Ever since the first time I laid eyes on those giggly giant fluffy Japanese pancakes, I’ve been obsessed! If you head over to my Youtube, you’ll find my past attempts at this delicious breakfast dish, using a birthday cake flavor.
A Japanese soufflé pancake is a pancake made using soufflé techniques. Egg whites are whipped up with sugar into a glossy thick meringue then mixed with a batter made with the yolks. Soufflé pancakes are incredibly popular in Japan.
There are two key things you need to concentrate on if you want to make tall, fluffy pancakes at home. One is the meringue – be sure that it’s well developed but not over beaten. The second is how you cook them. For these pancakes to stay tall once you serve them, we first have to create the perfect meringue which gives the batter its structure. The second trick is slow and controlled, even heat. Alas Fluffy pancake success!
All soufflés deflate eventually. The reason why soufflés are so fluffy is the hot air that’s trapped inside. When soufflés cool down, the hot air inside escapes, leaving your pancakes less fluffy. Unfortunately there’s no beating science. The key is eating them right away! Serve them up with a dusting of icing sugar, whipped butter and maple syrup. You’ll be in pancake heaven 🤤
Ingredients – Makes 2 serves
For the yolks
- 18g (1 egg yolk)
- 12g sugar
- 30ml Low Fat 2% milk
- 30g flour
- 1g baking powder
- Pink Food Dye (optional)
For the whites
- 60g (2 large) egg whites
- 0.4g cream of tartar *
- 18g sugar
*Cream of tartar. Cream of tartar is a stabilizer that will help your egg whites whip up to their potential. Stable fluffy egg whites are the key to successfully making soufflé pancakes. If you don’t have cream of tartar, you can sub in 1/2 teaspoon of lemon juice.
- SF Pancake Syrup
- Fresh Berries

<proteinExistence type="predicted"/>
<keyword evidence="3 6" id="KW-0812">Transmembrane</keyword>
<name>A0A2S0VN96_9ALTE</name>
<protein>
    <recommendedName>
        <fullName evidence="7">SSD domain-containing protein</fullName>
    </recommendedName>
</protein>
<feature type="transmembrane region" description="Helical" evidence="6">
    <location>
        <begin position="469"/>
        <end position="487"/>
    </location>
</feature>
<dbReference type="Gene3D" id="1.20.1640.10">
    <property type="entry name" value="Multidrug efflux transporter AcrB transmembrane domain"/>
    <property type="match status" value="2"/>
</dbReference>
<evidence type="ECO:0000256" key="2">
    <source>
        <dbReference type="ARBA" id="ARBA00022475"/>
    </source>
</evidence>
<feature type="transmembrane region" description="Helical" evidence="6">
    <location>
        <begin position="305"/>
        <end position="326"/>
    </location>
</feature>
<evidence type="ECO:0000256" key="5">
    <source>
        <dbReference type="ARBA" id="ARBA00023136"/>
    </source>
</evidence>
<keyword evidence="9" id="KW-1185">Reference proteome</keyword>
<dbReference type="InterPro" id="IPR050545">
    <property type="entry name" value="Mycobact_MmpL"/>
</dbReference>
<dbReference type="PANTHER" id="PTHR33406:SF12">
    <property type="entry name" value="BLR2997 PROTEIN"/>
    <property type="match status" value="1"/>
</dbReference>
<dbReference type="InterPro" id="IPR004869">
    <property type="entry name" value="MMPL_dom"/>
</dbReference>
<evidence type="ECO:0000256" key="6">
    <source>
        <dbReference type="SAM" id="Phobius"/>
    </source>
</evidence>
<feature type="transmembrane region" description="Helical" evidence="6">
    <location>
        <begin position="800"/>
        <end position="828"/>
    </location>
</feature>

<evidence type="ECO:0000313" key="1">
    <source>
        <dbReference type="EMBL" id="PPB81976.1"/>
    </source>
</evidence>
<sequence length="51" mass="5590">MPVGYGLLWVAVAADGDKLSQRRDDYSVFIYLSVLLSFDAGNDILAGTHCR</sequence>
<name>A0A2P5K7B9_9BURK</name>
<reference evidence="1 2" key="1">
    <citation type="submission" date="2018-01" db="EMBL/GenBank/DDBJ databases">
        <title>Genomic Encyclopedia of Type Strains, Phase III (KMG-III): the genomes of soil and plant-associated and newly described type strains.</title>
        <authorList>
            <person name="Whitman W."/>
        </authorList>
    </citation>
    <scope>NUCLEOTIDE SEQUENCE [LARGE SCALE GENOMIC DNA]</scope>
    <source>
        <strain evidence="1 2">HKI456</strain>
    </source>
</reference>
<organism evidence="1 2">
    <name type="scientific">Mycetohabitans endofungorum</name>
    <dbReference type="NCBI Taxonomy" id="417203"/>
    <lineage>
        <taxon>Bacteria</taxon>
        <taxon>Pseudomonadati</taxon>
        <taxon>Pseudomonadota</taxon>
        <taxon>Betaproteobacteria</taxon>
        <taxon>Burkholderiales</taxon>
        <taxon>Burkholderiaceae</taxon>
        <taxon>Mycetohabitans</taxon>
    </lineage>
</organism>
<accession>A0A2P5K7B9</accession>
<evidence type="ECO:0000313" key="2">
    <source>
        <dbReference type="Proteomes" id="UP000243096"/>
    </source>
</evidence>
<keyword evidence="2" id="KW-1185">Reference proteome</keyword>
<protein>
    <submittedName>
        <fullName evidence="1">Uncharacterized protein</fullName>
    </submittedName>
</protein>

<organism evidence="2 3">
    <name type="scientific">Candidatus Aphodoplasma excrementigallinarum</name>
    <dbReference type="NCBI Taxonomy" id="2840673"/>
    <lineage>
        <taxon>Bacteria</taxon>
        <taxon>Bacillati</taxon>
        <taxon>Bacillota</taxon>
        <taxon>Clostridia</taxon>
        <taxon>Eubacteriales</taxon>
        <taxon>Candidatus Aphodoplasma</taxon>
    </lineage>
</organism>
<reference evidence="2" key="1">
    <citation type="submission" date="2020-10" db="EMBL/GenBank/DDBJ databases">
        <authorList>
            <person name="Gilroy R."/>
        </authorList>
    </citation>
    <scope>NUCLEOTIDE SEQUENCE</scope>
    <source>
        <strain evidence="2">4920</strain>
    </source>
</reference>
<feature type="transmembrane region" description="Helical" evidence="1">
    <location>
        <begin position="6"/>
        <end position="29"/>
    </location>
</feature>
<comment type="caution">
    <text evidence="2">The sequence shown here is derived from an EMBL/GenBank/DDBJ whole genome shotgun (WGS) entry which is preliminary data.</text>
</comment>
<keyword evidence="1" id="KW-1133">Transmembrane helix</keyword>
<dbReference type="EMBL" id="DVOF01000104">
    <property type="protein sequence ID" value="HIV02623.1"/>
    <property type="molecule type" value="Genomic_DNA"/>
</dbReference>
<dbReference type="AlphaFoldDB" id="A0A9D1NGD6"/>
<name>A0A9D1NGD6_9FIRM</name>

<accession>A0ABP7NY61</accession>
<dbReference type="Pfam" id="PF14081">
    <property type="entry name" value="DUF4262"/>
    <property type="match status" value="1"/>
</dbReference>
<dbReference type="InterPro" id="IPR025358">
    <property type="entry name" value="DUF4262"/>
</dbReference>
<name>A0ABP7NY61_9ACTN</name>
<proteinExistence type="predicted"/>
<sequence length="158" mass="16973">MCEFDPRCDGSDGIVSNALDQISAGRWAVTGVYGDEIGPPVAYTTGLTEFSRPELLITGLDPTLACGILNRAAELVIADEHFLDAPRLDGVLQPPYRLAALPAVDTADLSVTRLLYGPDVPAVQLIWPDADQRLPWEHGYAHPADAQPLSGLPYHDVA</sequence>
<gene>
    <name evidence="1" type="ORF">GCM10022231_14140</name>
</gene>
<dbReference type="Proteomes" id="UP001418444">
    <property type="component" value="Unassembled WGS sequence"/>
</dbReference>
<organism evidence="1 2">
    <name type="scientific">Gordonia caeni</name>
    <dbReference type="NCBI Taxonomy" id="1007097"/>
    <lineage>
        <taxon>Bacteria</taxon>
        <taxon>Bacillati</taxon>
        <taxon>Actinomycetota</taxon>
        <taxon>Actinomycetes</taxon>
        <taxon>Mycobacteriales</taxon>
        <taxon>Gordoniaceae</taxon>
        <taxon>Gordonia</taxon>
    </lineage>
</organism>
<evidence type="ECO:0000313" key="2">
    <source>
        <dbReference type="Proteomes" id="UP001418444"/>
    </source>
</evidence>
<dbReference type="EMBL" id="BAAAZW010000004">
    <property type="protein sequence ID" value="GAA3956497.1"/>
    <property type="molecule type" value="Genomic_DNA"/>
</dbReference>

- SF Redi Whip
- Reduced Fat Ice Cream
Macros – Per serve
*Does not include Toppings
Whisk the egg yolk with 1 tablespoon of sugar until pale and frothy. Mix in the milk in batches and a dash of pink food dye (optional – Valentines Day Special) . Sift the flour and baking powder over the yolk mixture and whisk well making sure everything is incorporated.
Whip the egg whites with the cream of tartar until frothy and pale, adding in the sugar, a small amount at a time, until the whites are whipped into a glossy thick meringue that holds a peak. Be careful not to over whip.
Take 1/3 of the whipped egg whites and whisk it into the bowl with the yolks until completely incorporated. Add half of the remaining whites and whisk into the yolk batter, being careful not to deflate. Transfer the egg yolk mixture to the final remaining egg whites, whisk and then use a spatula to fold together.
Heat up a large non-stick frying pan (with a lid) over low heat. Very lightly brush or spray with oil and use a paper towel to rub it around. You want a very light film. Next, gently spoon the batter into your pancake mold. Unless you have a very large pan with a lid, it’s probably best to make these two or even one to a pan. Scoop the batter onto the pan, cover and cook for 4-5 minutes. If you have a crepe maker or griddle with a lid that will cover the entire thing without touching the pancakes, use that on the lowest setting.
Remove the lid and add some more batter on top of each pancake. Cover and continue to cook for 4-5 more minutes. Lift the lid and use a spatula to gently peek under the pancake. The pancake should release easily – don’t force it.
If you still have any batter left, pile it on top of the pancakes and then gently flip. Cover and cook for 5-6 minutes. The pancakes will grow even taller and fluffier when they’re done.
Once the pancakes are golden and cooked through, gently remove and serve on a plate with powdered sugar, butter, whipped cream, and maple syrup. Enjoy immediately!
***If you don’t have japanese pancake molds you can also make this recipe without the mold, they will more closely resemble regular pancakes!
Image Credit: http://tinyurl.com/28k5dj5w
Holly T. Baxter is an Australian Dietitian with over 13 years of experience in health and fitness. She holds a degree in Food Science and Nutrition and a Master of Dietetics from Deakin University. A former professional physique athlete, Holly has two World Championship titles. Her latest project, BiaBody, is dedicated to women’s health and fitness. As an APD Dietitian and Online Physique Coach, she focuses on evidence-based health education and empowering women through fitness.